means coupled to the read/write controller and the synchronizing means for addressing the RAM in a raster scan pattern to read said video signal out of the RAM; and
means coupled to the synchronizing mean for buffering said read-out video signal and synchronizing the provision thereof to the display.
11. A system according to claim 6, including an omnidirectional antenna for receiving reflected radar pulses from targets at any bearing, means responsive to said received pulses for providing target video signals and means responsive to said target video signal for providing images of said targets on the display, and further comprising
a second RAM;
means for writing said target video signals in the second RAM; and
means for reading said target video signals out of the second RAM and providing them to the display.
12. A system according to claim 11, further comprising
means for causing the display to time share said read-out video signal corresponding to the B cursor with said read-out target video signals.
13. A system according to claim 11, including a second directional antenna for directing at the host transmitter for receiving radar pulses transmitted by the host transmitter and means coupled to the second directional antenna for determining the angular scan rate of the host transmitter and for responding thereto by providing a dynamic display range sweep trigger signal and a s signal representative of the azimuth angle s at which the host transmitter is directed over an angular scan of 360 degrees, wherein the means for writing said target video signals in the second RAM comprises.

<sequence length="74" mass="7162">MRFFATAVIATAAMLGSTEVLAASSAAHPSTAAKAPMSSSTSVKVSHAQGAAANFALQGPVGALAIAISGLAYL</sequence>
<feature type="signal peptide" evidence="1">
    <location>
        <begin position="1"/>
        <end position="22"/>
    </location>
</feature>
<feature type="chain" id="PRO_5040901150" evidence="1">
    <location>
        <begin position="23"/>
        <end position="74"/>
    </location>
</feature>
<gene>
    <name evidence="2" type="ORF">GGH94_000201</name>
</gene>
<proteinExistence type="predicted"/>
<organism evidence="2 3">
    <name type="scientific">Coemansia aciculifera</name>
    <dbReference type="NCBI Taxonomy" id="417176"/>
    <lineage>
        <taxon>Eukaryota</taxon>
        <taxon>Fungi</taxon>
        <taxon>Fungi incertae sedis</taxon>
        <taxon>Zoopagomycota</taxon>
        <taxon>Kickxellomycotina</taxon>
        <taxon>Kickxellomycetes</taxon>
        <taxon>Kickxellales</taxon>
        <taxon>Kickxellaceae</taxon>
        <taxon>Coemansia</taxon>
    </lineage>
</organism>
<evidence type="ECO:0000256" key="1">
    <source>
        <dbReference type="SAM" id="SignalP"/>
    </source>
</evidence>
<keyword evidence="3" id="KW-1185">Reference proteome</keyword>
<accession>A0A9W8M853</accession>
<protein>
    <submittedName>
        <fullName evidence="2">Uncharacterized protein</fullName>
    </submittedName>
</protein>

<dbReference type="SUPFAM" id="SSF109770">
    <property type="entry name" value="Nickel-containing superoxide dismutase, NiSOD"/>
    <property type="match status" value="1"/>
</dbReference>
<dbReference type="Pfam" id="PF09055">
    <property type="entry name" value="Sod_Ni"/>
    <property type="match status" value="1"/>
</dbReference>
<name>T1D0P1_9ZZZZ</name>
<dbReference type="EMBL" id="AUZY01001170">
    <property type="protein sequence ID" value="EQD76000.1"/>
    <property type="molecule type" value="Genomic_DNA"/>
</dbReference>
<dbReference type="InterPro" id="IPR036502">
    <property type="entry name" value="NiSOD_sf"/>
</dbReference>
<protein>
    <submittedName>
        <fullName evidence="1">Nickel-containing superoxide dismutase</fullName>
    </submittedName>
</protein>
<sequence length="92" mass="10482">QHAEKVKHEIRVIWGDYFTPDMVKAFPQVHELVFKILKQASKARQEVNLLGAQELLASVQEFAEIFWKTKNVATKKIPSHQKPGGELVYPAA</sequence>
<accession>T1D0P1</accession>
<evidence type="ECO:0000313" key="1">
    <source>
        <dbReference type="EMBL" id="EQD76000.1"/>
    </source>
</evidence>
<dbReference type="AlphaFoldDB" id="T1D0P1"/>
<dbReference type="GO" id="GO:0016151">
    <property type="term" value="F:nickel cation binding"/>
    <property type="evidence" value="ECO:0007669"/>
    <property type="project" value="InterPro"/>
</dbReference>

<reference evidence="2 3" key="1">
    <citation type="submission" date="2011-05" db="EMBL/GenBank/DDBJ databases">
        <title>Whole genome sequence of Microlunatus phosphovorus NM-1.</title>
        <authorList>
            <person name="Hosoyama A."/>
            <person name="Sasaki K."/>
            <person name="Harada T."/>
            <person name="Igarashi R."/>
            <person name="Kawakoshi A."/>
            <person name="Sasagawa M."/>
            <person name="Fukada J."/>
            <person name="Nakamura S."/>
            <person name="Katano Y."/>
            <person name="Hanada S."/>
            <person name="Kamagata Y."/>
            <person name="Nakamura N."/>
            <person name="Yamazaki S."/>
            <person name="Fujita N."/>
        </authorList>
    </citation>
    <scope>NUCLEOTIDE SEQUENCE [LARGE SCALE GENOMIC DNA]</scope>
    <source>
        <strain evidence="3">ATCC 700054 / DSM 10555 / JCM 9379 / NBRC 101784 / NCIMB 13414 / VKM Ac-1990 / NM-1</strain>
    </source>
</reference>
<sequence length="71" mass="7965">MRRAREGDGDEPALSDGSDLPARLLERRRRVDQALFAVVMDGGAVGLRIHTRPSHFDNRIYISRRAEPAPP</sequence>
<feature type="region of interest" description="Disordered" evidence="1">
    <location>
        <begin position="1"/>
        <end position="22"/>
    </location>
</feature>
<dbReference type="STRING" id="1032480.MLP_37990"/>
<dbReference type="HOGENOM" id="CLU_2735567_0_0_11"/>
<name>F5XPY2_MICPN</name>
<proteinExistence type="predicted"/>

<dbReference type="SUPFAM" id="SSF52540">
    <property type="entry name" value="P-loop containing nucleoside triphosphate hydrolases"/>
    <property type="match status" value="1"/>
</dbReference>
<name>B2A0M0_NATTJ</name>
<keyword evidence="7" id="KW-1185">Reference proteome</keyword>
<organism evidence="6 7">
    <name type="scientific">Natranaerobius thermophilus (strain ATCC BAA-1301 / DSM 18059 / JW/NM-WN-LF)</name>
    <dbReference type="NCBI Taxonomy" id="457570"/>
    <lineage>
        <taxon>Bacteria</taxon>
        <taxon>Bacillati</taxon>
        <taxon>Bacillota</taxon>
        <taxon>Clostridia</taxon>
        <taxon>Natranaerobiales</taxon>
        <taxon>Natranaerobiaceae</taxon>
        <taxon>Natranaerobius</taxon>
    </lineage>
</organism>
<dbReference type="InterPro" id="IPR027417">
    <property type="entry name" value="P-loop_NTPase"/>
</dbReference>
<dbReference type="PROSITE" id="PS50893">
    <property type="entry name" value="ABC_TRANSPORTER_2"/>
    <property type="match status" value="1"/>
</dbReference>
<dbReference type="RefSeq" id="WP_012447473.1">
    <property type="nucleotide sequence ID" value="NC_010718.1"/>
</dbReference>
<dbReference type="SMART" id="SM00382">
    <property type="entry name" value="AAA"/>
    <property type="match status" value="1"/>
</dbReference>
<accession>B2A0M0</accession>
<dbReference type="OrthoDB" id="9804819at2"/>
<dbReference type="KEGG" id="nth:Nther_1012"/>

a read/write controller;
means for synchronizing the read/write controller with the display; and
means responsive to the dynamic display range sweep trigger signal and the s signal for generating address coordinates signals X=R Sin s+X1 and Y=R Cos +Y1 for writing said target video signals in the second RAM, wherein R is the dynamic sweep range of said target video signals and X1 and Y1 are offset coordinates of the location of the host transmitter on the display.
14. A system according to claim 13, wherein the means for generating the address coordinate signal R Sin s+X1 includes
a range counter responsive to the dynamic display range sweep trigger signal for providing a range signal representative of the dynamic value of R;
a programmable read only memory (PROM) having Sin s stored therein and responsive to the s signal for providing a PROM output signal representative of Sin s;
a multiplier coupled to the range counter and the PROM for processing the range signal and PROM output signal to provide a multiplier output signal representative of R Sin s; and
an adder for adding the multiplier output signal to a signal representative of X1.
15. A system according to claim 13, wherein the means for generating the address coordinate signal R Cos s+Y1 includes